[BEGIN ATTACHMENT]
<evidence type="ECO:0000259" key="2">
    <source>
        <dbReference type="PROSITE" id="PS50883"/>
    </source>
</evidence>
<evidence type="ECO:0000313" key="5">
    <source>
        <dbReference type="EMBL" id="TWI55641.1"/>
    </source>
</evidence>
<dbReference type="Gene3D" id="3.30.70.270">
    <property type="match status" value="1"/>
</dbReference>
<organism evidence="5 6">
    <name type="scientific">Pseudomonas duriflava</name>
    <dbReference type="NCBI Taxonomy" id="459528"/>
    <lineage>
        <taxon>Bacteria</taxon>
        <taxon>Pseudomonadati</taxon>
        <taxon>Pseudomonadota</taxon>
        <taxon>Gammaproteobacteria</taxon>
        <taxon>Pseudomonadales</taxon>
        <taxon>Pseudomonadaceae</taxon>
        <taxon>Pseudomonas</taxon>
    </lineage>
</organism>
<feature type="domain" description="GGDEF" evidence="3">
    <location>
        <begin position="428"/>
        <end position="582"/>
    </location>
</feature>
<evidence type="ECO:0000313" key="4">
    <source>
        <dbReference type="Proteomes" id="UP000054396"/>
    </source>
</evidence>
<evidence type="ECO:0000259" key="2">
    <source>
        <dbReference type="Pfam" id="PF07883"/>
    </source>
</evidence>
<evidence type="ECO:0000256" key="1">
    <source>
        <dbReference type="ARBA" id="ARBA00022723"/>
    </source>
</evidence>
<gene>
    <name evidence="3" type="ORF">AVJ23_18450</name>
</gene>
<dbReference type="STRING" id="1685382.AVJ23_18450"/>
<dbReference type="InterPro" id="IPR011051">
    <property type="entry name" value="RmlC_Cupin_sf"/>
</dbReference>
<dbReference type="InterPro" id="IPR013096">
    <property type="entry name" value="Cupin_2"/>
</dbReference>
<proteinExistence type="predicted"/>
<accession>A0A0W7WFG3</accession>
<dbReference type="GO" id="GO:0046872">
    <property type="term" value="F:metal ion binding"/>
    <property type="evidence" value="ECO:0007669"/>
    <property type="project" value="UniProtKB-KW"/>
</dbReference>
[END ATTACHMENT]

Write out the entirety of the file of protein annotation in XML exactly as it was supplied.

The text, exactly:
<evidence type="ECO:0000259" key="2">
    <source>
        <dbReference type="PROSITE" id="PS50883"/>
    </source>
</evidence>
<evidence type="ECO:0000313" key="5">
    <source>
        <dbReference type="EMBL" id="TWI55641.1"/>
    </source>
</evidence>
<dbReference type="Gene3D" id="3.30.70.270">
    <property type="match status" value="1"/>
</dbReference>
<organism evidence="5 6">
    <name type="scientific">Pseudomonas duriflava</name>
    <dbReference type="NCBI Taxonomy" id="459528"/>
    <lineage>
        <taxon>Bacteria</taxon>
        <taxon>Pseudomonadati</taxon>
        <taxon>Pseudomonadota</taxon>
        <taxon>Gammaproteobacteria</taxon>
        <taxon>Pseudomonadales</taxon>
        <taxon>Pseudomonadaceae</taxon>
        <taxon>Pseudomonas</taxon>
    </lineage>
</organism>
<feature type="domain" description="GGDEF" evidence="3">
    <location>
        <begin position="428"/>
        <end position="582"/>
    </location>
</feature>
<evidence type="ECO:0000313" key="4">
    <source>
        <dbReference type="Proteomes" id="UP000054396"/>
    </source>
</evidence>
<evidence type="ECO:0000259" key="2">
    <source>
        <dbReference type="Pfam" id="PF07883"/>
    </source>
</evidence>
<evidence type="ECO:0000256" key="1">
    <source>
        <dbReference type="ARBA" id="ARBA00022723"/>
    </source>
</evidence>
<gene>
    <name evidence="3" type="ORF">AVJ23_18450</name>
</gene>
<dbReference type="STRING" id="1685382.AVJ23_18450"/>
<dbReference type="InterPro" id="IPR011051">
    <property type="entry name" value="RmlC_Cupin_sf"/>
</dbReference>
<dbReference type="InterPro" id="IPR013096">
    <property type="entry name" value="Cupin_2"/>
</dbReference>
<proteinExistence type="predicted"/>
<accession>A0A0W7WFG3</accession>
<dbReference type="GO" id="GO:0046872">
    <property type="term" value="F:metal ion binding"/>
    <property type="evidence" value="ECO:0007669"/>
    <property type="project" value="UniProtKB-KW"/>
</dbReference>